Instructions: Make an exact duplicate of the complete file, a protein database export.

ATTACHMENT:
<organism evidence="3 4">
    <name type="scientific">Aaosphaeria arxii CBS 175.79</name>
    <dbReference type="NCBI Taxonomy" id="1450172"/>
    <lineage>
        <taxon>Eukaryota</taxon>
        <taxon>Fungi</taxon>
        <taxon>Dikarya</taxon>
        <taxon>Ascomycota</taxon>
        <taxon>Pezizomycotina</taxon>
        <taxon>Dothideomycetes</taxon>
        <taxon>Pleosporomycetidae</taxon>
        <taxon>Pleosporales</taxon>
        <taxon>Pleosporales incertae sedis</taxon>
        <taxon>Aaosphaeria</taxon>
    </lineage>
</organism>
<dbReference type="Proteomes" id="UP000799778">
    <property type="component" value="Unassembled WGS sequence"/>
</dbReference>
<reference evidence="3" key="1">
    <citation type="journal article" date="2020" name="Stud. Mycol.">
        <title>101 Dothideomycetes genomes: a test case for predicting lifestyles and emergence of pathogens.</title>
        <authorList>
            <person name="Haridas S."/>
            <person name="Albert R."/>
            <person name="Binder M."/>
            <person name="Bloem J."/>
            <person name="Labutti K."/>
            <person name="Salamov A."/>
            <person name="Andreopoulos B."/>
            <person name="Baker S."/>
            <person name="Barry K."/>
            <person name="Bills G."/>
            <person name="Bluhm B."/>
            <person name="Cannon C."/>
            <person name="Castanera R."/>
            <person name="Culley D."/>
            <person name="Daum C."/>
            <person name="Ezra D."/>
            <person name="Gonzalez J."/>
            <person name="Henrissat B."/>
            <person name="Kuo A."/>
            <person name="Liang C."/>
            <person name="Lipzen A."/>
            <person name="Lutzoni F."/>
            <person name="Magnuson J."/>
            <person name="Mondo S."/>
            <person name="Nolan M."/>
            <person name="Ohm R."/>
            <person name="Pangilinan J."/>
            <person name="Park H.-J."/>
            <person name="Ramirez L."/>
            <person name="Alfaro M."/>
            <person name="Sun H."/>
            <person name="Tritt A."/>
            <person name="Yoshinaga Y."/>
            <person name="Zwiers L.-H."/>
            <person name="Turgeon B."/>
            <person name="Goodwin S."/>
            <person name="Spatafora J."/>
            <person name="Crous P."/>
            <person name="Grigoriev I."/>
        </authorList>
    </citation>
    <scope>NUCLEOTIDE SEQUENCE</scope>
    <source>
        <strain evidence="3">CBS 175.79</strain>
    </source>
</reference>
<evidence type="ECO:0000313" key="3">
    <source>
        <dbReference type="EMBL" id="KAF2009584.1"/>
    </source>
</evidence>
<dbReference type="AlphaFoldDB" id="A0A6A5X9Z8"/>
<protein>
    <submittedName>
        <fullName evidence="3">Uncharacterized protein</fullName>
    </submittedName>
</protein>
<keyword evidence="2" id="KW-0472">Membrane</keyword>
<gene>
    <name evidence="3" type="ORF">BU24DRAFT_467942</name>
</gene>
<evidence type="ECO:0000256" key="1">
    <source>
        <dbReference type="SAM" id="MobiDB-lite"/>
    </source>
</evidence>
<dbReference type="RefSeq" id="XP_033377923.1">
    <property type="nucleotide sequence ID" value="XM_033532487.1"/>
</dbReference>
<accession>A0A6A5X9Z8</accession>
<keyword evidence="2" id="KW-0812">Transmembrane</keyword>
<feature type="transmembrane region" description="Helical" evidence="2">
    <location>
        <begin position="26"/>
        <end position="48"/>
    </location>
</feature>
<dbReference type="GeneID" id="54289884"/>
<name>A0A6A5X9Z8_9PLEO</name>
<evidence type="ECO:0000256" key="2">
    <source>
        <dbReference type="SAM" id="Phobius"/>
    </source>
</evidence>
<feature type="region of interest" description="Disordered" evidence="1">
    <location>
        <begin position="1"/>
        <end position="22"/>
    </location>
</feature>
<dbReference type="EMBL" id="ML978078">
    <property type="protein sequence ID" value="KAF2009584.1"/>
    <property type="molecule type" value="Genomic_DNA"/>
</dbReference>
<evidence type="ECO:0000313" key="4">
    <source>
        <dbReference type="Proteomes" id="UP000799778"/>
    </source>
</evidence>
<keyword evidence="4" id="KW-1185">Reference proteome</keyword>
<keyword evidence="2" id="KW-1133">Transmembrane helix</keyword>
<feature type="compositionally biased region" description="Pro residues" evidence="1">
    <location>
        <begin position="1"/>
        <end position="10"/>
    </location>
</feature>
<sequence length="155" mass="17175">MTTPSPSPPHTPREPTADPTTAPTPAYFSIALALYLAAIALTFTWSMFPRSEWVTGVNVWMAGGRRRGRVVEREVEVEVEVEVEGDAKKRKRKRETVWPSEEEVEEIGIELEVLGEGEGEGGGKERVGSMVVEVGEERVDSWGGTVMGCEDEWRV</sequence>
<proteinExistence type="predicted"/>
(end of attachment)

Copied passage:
<organism evidence="3 4">
    <name type="scientific">Aaosphaeria arxii CBS 175.79</name>
    <dbReference type="NCBI Taxonomy" id="1450172"/>
    <lineage>
        <taxon>Eukaryota</taxon>
        <taxon>Fungi</taxon>
        <taxon>Dikarya</taxon>
        <taxon>Ascomycota</taxon>
        <taxon>Pezizomycotina</taxon>
        <taxon>Dothideomycetes</taxon>
        <taxon>Pleosporomycetidae</taxon>
        <taxon>Pleosporales</taxon>
        <taxon>Pleosporales incertae sedis</taxon>
        <taxon>Aaosphaeria</taxon>
    </lineage>
</organism>
<dbReference type="Proteomes" id="UP000799778">
    <property type="component" value="Unassembled WGS sequence"/>
</dbReference>
<reference evidence="3" key="1">
    <citation type="journal article" date="2020" name="Stud. Mycol.">
        <title>101 Dothideomycetes genomes: a test case for predicting lifestyles and emergence of pathogens.</title>
        <authorList>
            <person name="Haridas S."/>
            <person name="Albert R."/>
            <person name="Binder M."/>
            <person name="Bloem J."/>
            <person name="Labutti K."/>
            <person name="Salamov A."/>
            <person name="Andreopoulos B."/>
            <person name="Baker S."/>
            <person name="Barry K."/>
            <person name="Bills G."/>
            <person name="Bluhm B."/>
            <person name="Cannon C."/>
            <person name="Castanera R."/>
            <person name="Culley D."/>
            <person name="Daum C."/>
            <person name="Ezra D."/>
            <person name="Gonzalez J."/>
            <person name="Henrissat B."/>
            <person name="Kuo A."/>
            <person name="Liang C."/>
            <person name="Lipzen A."/>
            <person name="Lutzoni F."/>
            <person name="Magnuson J."/>
            <person name="Mondo S."/>
            <person name="Nolan M."/>
            <person name="Ohm R."/>
            <person name="Pangilinan J."/>
            <person name="Park H.-J."/>
            <person name="Ramirez L."/>
            <person name="Alfaro M."/>
            <person name="Sun H."/>
            <person name="Tritt A."/>
            <person name="Yoshinaga Y."/>
            <person name="Zwiers L.-H."/>
            <person name="Turgeon B."/>
            <person name="Goodwin S."/>
            <person name="Spatafora J."/>
            <person name="Crous P."/>
            <person name="Grigoriev I."/>
        </authorList>
    </citation>
    <scope>NUCLEOTIDE SEQUENCE</scope>
    <source>
        <strain evidence="3">CBS 175.79</strain>
    </source>
</reference>
<evidence type="ECO:0000313" key="3">
    <source>
        <dbReference type="EMBL" id="KAF2009584.1"/>
    </source>
</evidence>
<dbReference type="AlphaFoldDB" id="A0A6A5X9Z8"/>
<protein>
    <submittedName>
        <fullName evidence="3">Uncharacterized protein</fullName>
    </submittedName>
</protein>
<keyword evidence="2" id="KW-0472">Membrane</keyword>
<gene>
    <name evidence="3" type="ORF">BU24DRAFT_467942</name>
</gene>
<evidence type="ECO:0000256" key="1">
    <source>
        <dbReference type="SAM" id="MobiDB-lite"/>
    </source>
</evidence>
<dbReference type="RefSeq" id="XP_033377923.1">
    <property type="nucleotide sequence ID" value="XM_033532487.1"/>
</dbReference>
<accession>A0A6A5X9Z8</accession>
<keyword evidence="2" id="KW-0812">Transmembrane</keyword>
<feature type="transmembrane region" description="Helical" evidence="2">
    <location>
        <begin position="26"/>
        <end position="48"/>
    </location>
</feature>
<dbReference type="GeneID" id="54289884"/>
<name>A0A6A5X9Z8_9PLEO</name>
<evidence type="ECO:0000256" key="2">
    <source>
        <dbReference type="SAM" id="Phobius"/>
    </source>
</evidence>
<feature type="region of interest" description="Disordered" evidence="1">
    <location>
        <begin position="1"/>
        <end position="22"/>
    </location>
</feature>
<dbReference type="EMBL" id="ML978078">
    <property type="protein sequence ID" value="KAF2009584.1"/>
    <property type="molecule type" value="Genomic_DNA"/>
</dbReference>
<evidence type="ECO:0000313" key="4">
    <source>
        <dbReference type="Proteomes" id="UP000799778"/>
    </source>
</evidence>
<keyword evidence="4" id="KW-1185">Reference proteome</keyword>
<keyword evidence="2" id="KW-1133">Transmembrane helix</keyword>
<feature type="compositionally biased region" description="Pro residues" evidence="1">
    <location>
        <begin position="1"/>
        <end position="10"/>
    </location>
</feature>
<sequence length="155" mass="17175">MTTPSPSPPHTPREPTADPTTAPTPAYFSIALALYLAAIALTFTWSMFPRSEWVTGVNVWMAGGRRRGRVVEREVEVEVEVEVEGDAKKRKRKRETVWPSEEEVEEIGIELEVLGEGEGEGGGKERVGSMVVEVGEERVDSWGGTVMGCEDEWRV</sequence>
<proteinExistence type="predicted"/>